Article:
Watch: Short Doc 'Wifi Rider' About a Palestinian Fashion Designer
by Alex Billington
August 5, 2021
"I was that kid at school who was into strange songs and odd singers." I'm always thankful for the power of cinema to bring us stories from places I've never been and don't know that much about. Wifi Rider is one of these distinct stories, about a young Palestinian fashion designer named Shukri, spending most of his time with his online persona. "What he desperately wants is to connect with others like him, who feel caught between an occupation, globalisation, and the universal growing pains that come with adulthood. In this 16mm documentary film, we follow Shukri from a childhood in East Jerusalem to moving to the hillside apartments of Amman, Jordan and the sandy shores of the Dead Sea." This originally premiered at film festivals last year and is now available to watch online. It was initially shot throughout 2018 and 2019, shot on 16mm film to capture "the colour, texture and sensitivity through which Shukri sees the world." This is a very moving, really lovely short that's authentically capturing the lives of young people in the Middle East.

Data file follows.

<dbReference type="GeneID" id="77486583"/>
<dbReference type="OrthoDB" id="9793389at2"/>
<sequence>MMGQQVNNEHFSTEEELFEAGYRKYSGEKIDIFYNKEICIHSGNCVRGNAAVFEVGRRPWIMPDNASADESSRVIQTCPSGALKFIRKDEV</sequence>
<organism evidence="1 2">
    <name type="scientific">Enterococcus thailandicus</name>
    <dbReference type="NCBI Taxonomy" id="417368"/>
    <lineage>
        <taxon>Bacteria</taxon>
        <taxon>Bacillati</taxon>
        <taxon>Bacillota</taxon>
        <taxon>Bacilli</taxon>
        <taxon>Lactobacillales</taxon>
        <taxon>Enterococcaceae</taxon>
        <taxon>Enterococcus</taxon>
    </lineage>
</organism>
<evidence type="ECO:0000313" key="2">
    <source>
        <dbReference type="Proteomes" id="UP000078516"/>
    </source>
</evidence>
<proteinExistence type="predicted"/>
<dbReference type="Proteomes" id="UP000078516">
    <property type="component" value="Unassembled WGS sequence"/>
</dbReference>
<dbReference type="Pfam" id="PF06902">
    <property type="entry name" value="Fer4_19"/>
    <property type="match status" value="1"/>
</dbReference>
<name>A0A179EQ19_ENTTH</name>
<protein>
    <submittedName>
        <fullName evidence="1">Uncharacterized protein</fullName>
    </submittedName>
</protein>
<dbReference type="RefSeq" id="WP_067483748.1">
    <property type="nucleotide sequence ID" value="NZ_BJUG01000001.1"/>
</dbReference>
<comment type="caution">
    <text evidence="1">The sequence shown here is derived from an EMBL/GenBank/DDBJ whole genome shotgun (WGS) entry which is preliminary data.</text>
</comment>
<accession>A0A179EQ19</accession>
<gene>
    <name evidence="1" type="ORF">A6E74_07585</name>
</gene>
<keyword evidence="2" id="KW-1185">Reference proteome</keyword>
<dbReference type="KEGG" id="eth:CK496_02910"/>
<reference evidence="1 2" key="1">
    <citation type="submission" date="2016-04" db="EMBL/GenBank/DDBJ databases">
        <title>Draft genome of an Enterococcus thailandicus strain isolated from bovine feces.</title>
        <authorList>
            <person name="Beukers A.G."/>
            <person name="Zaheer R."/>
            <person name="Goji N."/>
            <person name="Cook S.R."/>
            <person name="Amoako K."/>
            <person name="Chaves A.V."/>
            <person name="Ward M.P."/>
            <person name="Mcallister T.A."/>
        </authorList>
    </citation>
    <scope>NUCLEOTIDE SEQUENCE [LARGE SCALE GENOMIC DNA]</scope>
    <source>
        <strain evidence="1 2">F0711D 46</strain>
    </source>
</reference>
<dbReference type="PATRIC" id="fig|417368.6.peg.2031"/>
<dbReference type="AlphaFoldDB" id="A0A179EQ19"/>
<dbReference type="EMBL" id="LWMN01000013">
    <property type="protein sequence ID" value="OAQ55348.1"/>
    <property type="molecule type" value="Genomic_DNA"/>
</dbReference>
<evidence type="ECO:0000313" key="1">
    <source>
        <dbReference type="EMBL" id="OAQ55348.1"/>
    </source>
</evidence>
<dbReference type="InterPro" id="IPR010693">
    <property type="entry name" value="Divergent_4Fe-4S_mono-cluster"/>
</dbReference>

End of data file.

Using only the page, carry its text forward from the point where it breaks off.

Thanks to Short of the Week for this one. Brief synopsis: "Life is lonely for young Palestinian, Shukri. He spends his days on the internet, immersed in a world where Western popstars preach self-love, to forget the discrimination he faces in everyday life. But dreaming of a life abroad does not bode well for a teenager stuck in East Jerusalem." Wifi Rider is directed by British filmmaker Roxy Rezvany of Iranian-Malaysian-Chinese descent. You can see more of her work on Vimeo or visit her official website and follow her on IG @roxyrezvany. She also made the award-winning short film Little Pyongyang previously. Produced by Roxy Rezvany. With cinematography by Isaac Eastgate & Jaime Ackroyd, and a score by Matt Huxley. "Shot on 16mm, over the course of three trips to Amman across 2018 and 2019, and integrated Shukri's own archive also. Shooting on film for a story like this was about showing audiences the colour, texture and sensitivity through which Shukri sees the world." For more info, visit SOTW or Vimeo. To see more shorts, click here.
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